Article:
Increasing the Bottom Line for College Completion

Shutterstock 730882288

President Biden’s recent budget request has made it clear that college completion remains a priority, including $165 million in proposed funding for the Postsecondary Student Success Grant (PSSG) program for Fiscal Year (FY) 2024. This program, aka the College Completion Fund (CCF), is the first of its kind to support evidence-based strategies aimed at improving student persistence and completion outcomes. The Department of Education has $45 million in funding in the FY 2023 budget to expand the program to more institutions using data-driven practices to help impact retention, re-engagement, and completion efforts.1 Five of these grants were already given out to HBCUs, community colleges, and minority-serving institutions from the FY 2022 award competition.2

Getting students through college is critical since non-completers tend to show more negative post-college outcomes because they do not get to reap the benefits of a degree, such as better employment, higher earnings, or a stronger ability to repay student loan debt. Yet today, the national graduation rate at four-year schools is just 60.9% within six years.3 There are several well-proven and promising program models to look to as PSSG grows. One that commands attention is called Bottom Line. Investing in proven program models like Bottom Line is one crucial route to making sure students are not only enrolling in college but also completing their credentials.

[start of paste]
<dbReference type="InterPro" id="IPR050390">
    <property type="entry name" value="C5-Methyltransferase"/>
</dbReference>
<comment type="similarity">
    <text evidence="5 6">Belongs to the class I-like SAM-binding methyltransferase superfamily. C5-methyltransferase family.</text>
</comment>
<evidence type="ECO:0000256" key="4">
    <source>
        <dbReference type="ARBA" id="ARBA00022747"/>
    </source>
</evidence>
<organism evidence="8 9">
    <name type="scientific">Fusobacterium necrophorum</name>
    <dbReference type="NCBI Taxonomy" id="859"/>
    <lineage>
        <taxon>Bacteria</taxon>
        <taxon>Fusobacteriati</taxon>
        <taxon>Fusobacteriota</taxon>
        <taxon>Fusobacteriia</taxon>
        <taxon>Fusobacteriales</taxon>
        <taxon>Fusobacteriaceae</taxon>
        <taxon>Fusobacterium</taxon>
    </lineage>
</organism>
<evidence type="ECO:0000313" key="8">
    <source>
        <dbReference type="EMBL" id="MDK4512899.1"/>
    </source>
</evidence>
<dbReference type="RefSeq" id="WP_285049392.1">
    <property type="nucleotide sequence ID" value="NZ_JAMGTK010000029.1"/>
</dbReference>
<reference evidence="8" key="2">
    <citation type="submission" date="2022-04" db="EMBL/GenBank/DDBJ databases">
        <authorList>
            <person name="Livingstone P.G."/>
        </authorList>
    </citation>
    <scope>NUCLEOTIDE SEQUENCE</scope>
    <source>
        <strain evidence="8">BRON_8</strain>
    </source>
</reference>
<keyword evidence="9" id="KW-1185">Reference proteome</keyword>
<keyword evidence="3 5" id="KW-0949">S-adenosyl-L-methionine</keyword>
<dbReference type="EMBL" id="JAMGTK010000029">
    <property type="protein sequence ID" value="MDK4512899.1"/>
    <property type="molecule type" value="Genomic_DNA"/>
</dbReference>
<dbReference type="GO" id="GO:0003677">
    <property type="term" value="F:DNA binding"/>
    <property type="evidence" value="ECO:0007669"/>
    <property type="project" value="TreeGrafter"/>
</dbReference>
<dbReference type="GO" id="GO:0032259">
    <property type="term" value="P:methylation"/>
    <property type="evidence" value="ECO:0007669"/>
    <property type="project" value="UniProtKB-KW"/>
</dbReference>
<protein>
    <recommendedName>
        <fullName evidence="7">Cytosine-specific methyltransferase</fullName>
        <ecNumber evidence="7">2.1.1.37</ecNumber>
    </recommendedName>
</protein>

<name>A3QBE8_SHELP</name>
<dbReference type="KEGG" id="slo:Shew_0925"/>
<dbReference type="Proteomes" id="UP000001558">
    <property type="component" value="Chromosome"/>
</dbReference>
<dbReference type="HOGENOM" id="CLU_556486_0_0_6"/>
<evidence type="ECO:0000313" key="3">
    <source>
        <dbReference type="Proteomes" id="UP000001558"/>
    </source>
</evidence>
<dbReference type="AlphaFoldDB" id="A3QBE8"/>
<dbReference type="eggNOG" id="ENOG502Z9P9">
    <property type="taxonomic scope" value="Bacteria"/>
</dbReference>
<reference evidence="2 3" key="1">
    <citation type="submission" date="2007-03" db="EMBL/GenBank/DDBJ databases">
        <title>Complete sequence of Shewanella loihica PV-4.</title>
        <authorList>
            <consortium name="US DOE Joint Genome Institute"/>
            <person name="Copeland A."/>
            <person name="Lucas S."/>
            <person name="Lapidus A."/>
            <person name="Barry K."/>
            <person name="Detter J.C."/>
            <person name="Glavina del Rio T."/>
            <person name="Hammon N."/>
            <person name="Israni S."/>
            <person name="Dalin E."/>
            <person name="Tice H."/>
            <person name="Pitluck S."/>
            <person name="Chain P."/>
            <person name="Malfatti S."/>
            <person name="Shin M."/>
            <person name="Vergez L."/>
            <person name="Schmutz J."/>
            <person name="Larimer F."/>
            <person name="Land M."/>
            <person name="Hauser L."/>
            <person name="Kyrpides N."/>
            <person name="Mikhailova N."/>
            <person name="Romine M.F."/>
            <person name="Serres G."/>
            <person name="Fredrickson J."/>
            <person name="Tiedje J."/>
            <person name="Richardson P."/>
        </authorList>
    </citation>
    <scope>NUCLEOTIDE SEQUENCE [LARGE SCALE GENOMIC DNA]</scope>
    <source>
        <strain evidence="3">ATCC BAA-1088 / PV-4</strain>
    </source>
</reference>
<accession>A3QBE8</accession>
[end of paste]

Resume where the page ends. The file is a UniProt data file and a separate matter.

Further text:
What is the Bottom Line program?

Bottom Line recruits low-income students in the Boston, Chicago, and New York regions and provides them with support services focused on academic, financial, career, and personal challenges as they navigate four-year universities. One thing that makes Bottom Line an exemplary program is its focus on access as well as completion, with efforts that support high school seniors in unpacking the college application process. This college success program provides a personal advisor to students so their college decisions are well-informed prior to enrolling. The support from Bottom Line continues when students enroll, providing them with mentoring and advising for up to six years. Bottom Line’s efforts while students are enrolled are rooted in a model called DEAL, which stands for "degree, employability, affordability, and life,” and focuses on every aspect from degree selection to completion. Bottom Line’s program ensures that students receive ample support in choosing the most appropriate degree to complete, navigating costs, and finding a career path after completing.4

An independent randomized control trial (RCT) of the Bottom Line program confirmed its effectiveness in raising college completion rates. When correctly conducted, a randomized control trial is one of the strongest methodologies for examining the impact of a program’s model.5 Bottom Line was selected to participate in an RCT due to its proven track record of serving students in multiple geographic contexts.6 The RCT demonstrated the model to be highly effective, as data show Bottom Line’s model increased six-year completion rates of students by 9.6 percentage points when compared to a control group that was not receiving the same services.7 This striking gain in completion highlights the impact that investing in evidence-based models can have in helping more students complete their degrees.